'There was an angel inside me today' is the first vivid line to hit you from this splendid selection of Nick White's poetry. Was he referring to his Muse? If so, she is alive and well in there, and functioning in top form.
Nick has a wonderful gift for powerful, informing metaphor and images that summon up worlds, sensations, states of mind and narratives that are almost tactile. This is visual, emotional, communicative poetry; it tells you about experiences that are deeply significant to the author, but manages to dodge all deeply-felt but well-worn language that's so frequently employed in such describing. Samuel Johnson complained of this very thing, declaring, 'We have seen white-robed innocence before!' It's truly difficult to find new ways of telling about universal experience without being merely catchy, gimmicky, pointlessly offensive or igniting just one more flash in the pan, but I feel Nick White somehow manages it. He draws on mythical imagery, for example, to tell about the bonding in love and does it with a journey upwards that failed, like Icarus, and ends with an image of pure beauty shared in, of all places, Hades. Or take the poem whose name supplies the book's brilliant title, an account of the inner and outer experience of medical treatment administered without consent. Here is a finely-crafted little gem that opens a wide window into a painful and emotionally complex reality. We are moved and involved, sensing the conflict of necessity and real desire (what should actually be done?) that crystallises in the irony of the superb line 'I learned that my behaviour was linked to my rights.'
Nick's sense of narrative enables him to bring a whole, strong story within the compass of a single, short poem. His images hit on the senses: you see, you hear, you feel, you use them to create your own stories with their own meaning. 'Island Of The Eighth Sea' (a title which is almost a saga in itself) tells of princess Kate, who escapes 'a land made of stone' to the very strange island (you'd never guess why it's strange) where she remains. Many images rush together and provoke many emotions; you wonder what it's actually about, and find yourself creating, exploring the minds of the characters, building a meaning. And you do so because you're so moved and intrigued: you see the narrative of the poem vividly, then wait for a meaning to catch up with it. Or take 'Hardly Harmony', a mad, clever, cascading sequence of escalating events and splendid chaos that somehow keeps a sympathetic focus on a single, sad figure who we easily forget among the brilliant mayhem - and sorry, no spoilers.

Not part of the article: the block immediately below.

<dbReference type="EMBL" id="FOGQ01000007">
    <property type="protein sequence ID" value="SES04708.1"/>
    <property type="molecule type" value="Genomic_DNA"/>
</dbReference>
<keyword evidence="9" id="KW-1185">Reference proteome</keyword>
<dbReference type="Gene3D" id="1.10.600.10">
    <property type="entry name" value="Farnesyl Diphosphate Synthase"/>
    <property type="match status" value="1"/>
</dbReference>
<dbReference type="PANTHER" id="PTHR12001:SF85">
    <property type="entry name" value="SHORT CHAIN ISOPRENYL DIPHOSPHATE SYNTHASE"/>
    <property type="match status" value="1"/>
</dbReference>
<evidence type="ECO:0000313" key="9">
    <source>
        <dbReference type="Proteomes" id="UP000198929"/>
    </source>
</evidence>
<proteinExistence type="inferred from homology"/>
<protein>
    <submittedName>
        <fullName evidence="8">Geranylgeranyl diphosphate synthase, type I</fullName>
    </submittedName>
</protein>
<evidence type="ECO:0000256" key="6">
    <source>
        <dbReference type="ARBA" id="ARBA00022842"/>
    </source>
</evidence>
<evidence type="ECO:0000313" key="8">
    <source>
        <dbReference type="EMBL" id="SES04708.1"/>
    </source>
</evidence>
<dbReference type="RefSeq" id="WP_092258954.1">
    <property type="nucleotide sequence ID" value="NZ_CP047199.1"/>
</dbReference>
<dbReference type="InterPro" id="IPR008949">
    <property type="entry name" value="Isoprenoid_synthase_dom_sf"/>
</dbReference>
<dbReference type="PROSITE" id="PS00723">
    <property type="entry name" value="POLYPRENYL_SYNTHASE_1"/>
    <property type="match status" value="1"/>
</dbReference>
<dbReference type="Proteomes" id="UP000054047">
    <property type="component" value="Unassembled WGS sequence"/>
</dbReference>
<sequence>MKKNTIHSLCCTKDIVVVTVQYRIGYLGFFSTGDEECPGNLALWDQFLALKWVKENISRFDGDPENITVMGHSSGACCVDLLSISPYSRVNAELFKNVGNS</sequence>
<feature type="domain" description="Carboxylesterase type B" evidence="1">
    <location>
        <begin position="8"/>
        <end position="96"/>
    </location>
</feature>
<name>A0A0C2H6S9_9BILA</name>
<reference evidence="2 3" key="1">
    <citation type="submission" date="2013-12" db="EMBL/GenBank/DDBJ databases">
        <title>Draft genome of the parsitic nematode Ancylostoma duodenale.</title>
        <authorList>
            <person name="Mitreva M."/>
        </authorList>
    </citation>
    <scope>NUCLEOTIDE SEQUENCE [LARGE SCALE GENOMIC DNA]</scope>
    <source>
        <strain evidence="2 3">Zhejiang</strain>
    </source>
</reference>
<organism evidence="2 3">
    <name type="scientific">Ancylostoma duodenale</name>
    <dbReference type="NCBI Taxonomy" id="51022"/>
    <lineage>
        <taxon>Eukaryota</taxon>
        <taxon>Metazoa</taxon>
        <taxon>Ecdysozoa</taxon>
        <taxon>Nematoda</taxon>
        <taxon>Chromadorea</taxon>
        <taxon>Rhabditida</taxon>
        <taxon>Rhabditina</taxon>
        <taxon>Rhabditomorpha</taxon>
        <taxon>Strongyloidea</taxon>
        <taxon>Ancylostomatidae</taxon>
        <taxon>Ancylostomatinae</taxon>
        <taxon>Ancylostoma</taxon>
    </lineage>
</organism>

Sometimes the image, the scene, creates a shiver of delight in its mysterious immensity, as when the stars watch each other in 'Promise' (this one is both huge and brief), or a concept provokes an 'Oh gosh!' by its vast, clever simplicity, as in 'Time Machine'.
And then there's Nick's deep reserves of empathy, a sympathetic understanding of the dark corners of life. He avoids morbid cliche and sentimentality, but nonetheless leaves you feeling that you'd trust him with your pain-story, that he'd understand and listen. 'The Witches' shows that he knows about your vulnerabity and betrayal by the world, 'Blurb' displays the mental sraight-jacket of media control, 'Disappointed' chronicles the crushing effect of religion misused.
But lots of hope too. This is where the collection begins, with the empowering realisation of 'An Angel In Me'. Faith soars up laughing in 'The Storyteller Of Storytellers' and looks for unexpected hope in 'A Stolen Simile'. And there's just plain fun, like 'Jelly-Shaped Hole'.
Do you like stories? There's plenty here.
Do you want to feel you're not alone? The book will do that.
Do you love words and images and thrill when they're strung together well? This is for you.
Are you a visual thinker? Feast your mind.
Aren't you a visual thinker? You might become one.
Do you want to meet with a lively, original, idea-crammed mind? What are you waiting for?
(reviewed the day of purchase)